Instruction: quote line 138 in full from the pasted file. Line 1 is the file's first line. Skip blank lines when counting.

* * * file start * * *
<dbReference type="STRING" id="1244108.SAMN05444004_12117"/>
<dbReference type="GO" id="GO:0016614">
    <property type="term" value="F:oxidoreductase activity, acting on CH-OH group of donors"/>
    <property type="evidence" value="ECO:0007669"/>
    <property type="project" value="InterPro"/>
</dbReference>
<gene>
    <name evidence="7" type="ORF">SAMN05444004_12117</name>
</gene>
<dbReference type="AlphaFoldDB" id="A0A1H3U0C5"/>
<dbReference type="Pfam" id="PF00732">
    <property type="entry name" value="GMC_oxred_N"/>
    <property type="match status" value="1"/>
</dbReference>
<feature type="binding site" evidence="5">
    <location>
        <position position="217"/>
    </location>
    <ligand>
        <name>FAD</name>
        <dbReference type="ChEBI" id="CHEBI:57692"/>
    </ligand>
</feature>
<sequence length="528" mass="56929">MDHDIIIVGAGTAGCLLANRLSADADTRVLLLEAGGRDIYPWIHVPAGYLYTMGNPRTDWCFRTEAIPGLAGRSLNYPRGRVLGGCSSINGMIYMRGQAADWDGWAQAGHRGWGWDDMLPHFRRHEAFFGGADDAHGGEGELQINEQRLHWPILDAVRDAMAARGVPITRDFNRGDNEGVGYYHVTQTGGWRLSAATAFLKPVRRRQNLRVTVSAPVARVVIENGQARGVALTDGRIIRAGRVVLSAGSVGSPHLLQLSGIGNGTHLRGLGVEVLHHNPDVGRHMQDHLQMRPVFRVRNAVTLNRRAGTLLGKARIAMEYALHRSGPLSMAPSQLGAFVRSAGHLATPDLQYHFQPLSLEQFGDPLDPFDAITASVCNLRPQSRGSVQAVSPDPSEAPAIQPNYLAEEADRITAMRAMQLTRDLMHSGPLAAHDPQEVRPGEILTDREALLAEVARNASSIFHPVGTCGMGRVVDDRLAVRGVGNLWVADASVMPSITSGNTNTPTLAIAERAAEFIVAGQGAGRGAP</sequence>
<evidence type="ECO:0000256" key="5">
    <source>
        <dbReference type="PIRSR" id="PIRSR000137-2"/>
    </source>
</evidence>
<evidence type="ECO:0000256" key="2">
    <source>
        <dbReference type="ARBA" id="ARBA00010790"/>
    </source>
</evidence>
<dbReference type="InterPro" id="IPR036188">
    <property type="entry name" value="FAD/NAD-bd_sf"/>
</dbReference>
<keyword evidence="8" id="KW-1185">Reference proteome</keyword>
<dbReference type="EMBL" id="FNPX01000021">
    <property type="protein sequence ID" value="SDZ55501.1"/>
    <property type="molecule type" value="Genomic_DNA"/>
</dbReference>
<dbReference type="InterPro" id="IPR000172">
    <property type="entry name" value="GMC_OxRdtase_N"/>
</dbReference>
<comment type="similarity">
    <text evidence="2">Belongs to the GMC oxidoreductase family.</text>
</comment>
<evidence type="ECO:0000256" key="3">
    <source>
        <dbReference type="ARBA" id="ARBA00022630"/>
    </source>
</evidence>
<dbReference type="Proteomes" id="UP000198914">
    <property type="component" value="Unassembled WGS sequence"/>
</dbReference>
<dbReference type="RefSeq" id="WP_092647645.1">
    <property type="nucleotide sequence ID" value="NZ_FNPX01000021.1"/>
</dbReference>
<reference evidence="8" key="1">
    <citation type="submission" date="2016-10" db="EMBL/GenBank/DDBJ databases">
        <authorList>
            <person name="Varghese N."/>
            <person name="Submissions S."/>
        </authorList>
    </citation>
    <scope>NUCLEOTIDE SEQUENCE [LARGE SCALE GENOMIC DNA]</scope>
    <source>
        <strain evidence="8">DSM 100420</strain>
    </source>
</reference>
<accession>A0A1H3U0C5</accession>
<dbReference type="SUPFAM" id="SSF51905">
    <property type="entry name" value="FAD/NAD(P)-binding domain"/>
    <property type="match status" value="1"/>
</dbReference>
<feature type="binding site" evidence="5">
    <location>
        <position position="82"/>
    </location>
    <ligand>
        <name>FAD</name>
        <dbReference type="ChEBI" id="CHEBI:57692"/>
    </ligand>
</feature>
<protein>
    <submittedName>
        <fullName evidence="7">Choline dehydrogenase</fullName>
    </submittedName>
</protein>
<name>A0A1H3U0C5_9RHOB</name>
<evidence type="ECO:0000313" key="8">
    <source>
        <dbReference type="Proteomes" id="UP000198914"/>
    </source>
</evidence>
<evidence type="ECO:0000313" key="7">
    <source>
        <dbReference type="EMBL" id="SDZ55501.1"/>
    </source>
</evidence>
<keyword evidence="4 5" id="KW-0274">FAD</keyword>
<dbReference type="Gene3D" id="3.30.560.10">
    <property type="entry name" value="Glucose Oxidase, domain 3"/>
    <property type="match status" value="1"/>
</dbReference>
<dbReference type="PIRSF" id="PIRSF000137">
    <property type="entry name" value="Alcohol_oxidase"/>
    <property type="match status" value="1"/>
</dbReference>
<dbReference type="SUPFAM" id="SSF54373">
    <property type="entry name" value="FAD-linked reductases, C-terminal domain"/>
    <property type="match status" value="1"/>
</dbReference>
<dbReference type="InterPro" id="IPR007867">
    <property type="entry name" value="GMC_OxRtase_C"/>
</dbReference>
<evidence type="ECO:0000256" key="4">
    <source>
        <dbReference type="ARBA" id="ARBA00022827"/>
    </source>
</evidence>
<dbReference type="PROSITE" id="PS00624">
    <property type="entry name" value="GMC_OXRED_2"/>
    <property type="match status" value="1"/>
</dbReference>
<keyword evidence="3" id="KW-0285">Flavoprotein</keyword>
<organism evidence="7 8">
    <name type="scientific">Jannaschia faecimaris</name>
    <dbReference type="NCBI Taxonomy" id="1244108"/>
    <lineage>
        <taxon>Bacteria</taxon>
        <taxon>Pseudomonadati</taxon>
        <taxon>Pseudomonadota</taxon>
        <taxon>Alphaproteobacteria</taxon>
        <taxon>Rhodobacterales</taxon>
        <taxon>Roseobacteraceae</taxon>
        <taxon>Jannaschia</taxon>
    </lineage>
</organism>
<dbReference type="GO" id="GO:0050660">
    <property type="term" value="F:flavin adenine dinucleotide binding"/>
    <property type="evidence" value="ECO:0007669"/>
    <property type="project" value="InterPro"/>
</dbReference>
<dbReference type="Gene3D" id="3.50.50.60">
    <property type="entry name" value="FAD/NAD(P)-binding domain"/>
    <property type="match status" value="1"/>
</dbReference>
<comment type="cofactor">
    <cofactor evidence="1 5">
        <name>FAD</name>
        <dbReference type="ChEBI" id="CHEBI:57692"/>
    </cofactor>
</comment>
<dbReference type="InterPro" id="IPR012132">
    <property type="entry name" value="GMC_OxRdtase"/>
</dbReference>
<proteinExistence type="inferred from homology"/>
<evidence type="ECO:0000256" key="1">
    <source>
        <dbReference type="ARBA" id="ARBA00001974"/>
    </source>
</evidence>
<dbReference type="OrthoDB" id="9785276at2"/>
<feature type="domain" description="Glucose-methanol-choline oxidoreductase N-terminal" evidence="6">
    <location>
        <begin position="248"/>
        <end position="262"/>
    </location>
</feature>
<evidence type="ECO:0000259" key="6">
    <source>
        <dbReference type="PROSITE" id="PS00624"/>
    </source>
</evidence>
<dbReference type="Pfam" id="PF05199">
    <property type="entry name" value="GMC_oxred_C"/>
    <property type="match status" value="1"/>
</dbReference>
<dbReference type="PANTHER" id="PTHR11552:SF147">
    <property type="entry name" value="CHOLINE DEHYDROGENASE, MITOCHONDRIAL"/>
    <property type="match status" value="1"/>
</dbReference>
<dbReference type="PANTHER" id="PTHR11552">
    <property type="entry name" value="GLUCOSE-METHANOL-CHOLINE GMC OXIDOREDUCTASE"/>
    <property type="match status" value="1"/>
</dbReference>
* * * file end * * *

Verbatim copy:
        <taxon>Jannaschia</taxon>